|Business and Social Sciences Division|
|HIST 16H||HONORS INTRODUCTION TO ANCIENT ROME||Fall 2011|
|4 hours lecture.||4 Units|
|Total Quarter Learning Hours: 48 (Total of All Lecture, Lecture/Lab, and Lab hours X 12)|
|Lecture Hours: 4||Lab Hours:||Lecture/Lab:|
|Note: If Lab hours are specified, see item 10. Lab Content below.|
|Course Status: Active||Grading: Letter Grade with P/NP option|
|Degree Status: Applicable||Credit Status: Credit|
|Degree or Certificate Requirement: AA Degree, Foothill GE|
|GE Status: Social & Behavioral Sciences|
|Articulation Office Information -|
|Transferability: Both||Validation: 1/26/11|
|Cross Listed as:|
|Related ID:||HIST 16|
|1. Description -|
|Enhanced comprehensive study of Roman history from the founding of Rome to the reign of Constantine. Emphasis upon the political, social, economic development in the Late Republic and Empire. Consideration of literature, art, architecture, texts in translation. As an honors course, it is a full seminar with advanced teaching methods focusing on major writing, reading, and research assignments, student class lectures, group discussions and interactions.|
|Prerequisite: Honors Institute participant.|
|Advisory: HIST 4A or equivalent; not open to students with credit in HIST 16.|
|2. Course Objectives -|
|The student will be able to: |
|3. Special Facilities and/or Equipment -|
|Seminar room with tables, media enhanced, with computer and full VHS, DVD. |
|4. Course Content (Body of knowledge) -|
|5. Repeatability - Moved to header area.|
|6. Methods of Evaluation -|
|7. Representative Text(s) -|
|Suggested Readings and Texts: |
Boardman, John, Jasper Griffith, and Oswyn Murray. The Roman World. Oxford, 1988 (reprinted 1996).
Boren, Henry C. Roman Society. 2nd ed., Lexington, Mass.: D. C. Heath, 1992.
Bowman, Alan. Life and Letters on the Roman Frontier. New York: Routledge, 1994.
Crawford, Michael. The Roman Republic. Hassocks: Harvester Press, 1978.
Crook, J. A. Crook. Law and Life of Rome, 90BC-AD212. Ithaca: Cornell University Press, 1982.
Dando-Collins, Stephen. Caesar's Legion: The Epic Saga of Julius Caesar's Elite Tenth Legion and the Armies of Rome. New York: John Wiley, 2002.
Goldsworth, Adrian. The Complete Roman Army. London, England: Thames & Hudson, 2003.
Goodman, Martin. The Roman World, 44 BC ‚ƒì AD 180. London, England: Routledge, 1997.
Hildinger, Erik. Swords Against the Senate: The Rise of the Roman Army and the Fall of the Republic. New York: DaCapo Press, 2002.
Matyszak, Philip. The Enemies of Rome: From Hannibal to Attila the Hun. London: Thames and Hudson, 2004.
Nardo, Don. Women of Ancient Rome. Farmington Hills, MI: Lucent Books, 2003.
Potter, David and David Mattingly. Life, Death, and Entertainment in the Roman Empire. Ann Arbor, 1999.
Scare, Chris. Penguin Historical Atlas of Ancient Rome. London: Penguin, 1995.
Shelton, Jo-Ann. As the Romans Did: A Sourcebook in Roman Social History. 2nd ed., New York: Oxford University Press, 1998.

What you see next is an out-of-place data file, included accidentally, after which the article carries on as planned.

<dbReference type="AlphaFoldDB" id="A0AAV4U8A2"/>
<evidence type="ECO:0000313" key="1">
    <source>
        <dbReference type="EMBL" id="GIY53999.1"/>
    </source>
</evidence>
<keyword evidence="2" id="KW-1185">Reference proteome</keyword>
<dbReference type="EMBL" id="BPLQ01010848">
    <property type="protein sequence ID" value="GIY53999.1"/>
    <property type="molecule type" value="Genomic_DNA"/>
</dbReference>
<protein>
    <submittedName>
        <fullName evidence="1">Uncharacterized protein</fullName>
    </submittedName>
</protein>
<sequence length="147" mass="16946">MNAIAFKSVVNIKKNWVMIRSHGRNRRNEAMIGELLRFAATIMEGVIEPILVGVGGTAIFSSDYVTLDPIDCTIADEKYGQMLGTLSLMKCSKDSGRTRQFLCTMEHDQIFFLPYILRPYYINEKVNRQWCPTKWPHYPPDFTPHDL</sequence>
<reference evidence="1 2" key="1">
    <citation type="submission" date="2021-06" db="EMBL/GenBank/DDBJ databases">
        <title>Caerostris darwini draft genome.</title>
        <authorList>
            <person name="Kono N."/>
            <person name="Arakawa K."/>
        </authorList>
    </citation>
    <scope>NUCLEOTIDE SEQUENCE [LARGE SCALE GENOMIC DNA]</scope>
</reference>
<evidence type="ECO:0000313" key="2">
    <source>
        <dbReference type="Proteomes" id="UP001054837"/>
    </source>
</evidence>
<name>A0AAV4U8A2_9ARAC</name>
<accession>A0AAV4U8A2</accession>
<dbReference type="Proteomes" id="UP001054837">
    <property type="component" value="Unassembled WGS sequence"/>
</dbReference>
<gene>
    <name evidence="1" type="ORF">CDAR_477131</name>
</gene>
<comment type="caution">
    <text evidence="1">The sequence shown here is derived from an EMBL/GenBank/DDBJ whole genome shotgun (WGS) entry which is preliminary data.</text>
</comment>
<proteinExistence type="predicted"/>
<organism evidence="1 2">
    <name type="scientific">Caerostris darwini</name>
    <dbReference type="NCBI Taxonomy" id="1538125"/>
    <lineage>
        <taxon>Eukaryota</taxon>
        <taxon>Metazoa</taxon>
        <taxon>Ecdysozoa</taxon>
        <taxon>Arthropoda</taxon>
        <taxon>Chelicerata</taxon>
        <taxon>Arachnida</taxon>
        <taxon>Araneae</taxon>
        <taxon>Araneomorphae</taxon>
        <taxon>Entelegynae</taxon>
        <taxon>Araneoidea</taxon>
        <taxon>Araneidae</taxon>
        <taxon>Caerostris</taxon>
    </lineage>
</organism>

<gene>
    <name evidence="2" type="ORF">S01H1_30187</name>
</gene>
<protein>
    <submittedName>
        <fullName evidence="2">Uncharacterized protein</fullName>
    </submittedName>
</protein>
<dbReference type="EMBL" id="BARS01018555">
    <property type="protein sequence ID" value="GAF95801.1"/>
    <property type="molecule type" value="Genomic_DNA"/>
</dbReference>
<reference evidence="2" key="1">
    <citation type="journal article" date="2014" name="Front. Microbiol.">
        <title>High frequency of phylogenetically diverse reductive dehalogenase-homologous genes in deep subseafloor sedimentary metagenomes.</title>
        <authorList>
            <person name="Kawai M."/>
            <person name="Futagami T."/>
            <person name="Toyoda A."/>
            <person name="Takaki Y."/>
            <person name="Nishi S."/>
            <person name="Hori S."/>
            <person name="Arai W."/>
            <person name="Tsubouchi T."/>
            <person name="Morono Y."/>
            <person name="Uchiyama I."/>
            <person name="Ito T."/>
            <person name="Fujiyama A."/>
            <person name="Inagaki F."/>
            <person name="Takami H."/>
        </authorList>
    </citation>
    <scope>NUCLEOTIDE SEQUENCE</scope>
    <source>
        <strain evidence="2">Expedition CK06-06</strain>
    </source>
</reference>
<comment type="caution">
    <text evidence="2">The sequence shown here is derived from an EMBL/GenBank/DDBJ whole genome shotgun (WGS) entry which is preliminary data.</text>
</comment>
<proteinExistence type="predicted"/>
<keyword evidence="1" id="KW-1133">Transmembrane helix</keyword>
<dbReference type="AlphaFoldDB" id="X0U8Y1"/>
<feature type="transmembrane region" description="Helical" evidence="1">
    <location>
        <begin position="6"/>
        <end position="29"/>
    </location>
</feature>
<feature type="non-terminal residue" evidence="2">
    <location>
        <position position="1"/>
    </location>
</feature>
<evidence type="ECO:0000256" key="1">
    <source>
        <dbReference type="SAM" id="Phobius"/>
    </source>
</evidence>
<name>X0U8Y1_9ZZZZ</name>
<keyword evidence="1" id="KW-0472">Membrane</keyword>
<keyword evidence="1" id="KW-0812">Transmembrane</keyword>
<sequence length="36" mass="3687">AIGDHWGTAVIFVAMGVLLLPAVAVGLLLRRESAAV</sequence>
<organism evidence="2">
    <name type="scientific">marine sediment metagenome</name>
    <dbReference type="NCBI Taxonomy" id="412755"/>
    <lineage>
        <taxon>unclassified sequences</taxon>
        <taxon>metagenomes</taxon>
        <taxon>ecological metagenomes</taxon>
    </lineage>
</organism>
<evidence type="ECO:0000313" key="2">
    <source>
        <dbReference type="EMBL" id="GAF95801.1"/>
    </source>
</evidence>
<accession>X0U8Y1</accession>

Ward-Perkins, Bryan. The Fall of Rome and the End of Civilization. Oxford: Oxford University Press, 2005.
Texts, biographies of the major Emperors
Focus on Original Sources, including:
Caesar. The Gallic War. Translated by Carolyn Hammond. Oxford: Oxford University Press, 1996.
Catullus. The Poems of Catullus. Translated by Peter Whigham. Harmondsworth: Penguin, 1966 [oft. rept.].
Cicero. Selected Political Speeches. Translated by Michael Grant. Harmondsworth: Penguin, 1969 [revised 1973, often reprinted].
Lucretius. On the Nature of the Universe. Translated by Ronald Latham. Harmondsworth: Penguin, 1958 [rept.].
Livy. The Early History of Rome. Translated by Aubrey de S?©lincourt. Harmondsworth: Penguin, 1960 [often reprinted].
Vergil. The Aeneid of Virgil. Verse translation by Allen Mandelbaum. New York: Bantam Books, 1981 (1971).
Passages in translation from Josephus, Tacitus, Plutarch, Suetonius, Juvenal, Petronius.
Research Tools: Journals, Texts in Translation, Time Line for Roman History, Guide to Roman Names. The Fordham Paul Hasall web site for literature in translation. All the original sources on the Web.
|8. Disciplines -|
|9. Method of Instruction -|
|Taught as a seminar, lecture, Discussion, Cooperative learning exercises, Field work, Oral presentations, Independent study, Demonstrations |
|10. Lab Content -|
|Not applicable. |
|11. Honors Description - No longer used. Integrated into main description section.|
|12. Types and/or Examples of Required Reading, Writing and Outside of Class Assignments -|
|Each student reads original sources, thematic material (like war in the Empire), each student "becomes" a particular emperor or statesman or general, presents lecture or paper to seminar colleages. 20 page essay exam. |
|13. Need/Justification -|
|This course is a restricted support course for the AA degree in History and satisfies the Foothill GE Requirement for Area IV, Social & Behavioral Sciences. Fulfills CSU-GE and IGETC requirements in social sciences. |
|Last updated:||2015-03-09 15:59:10|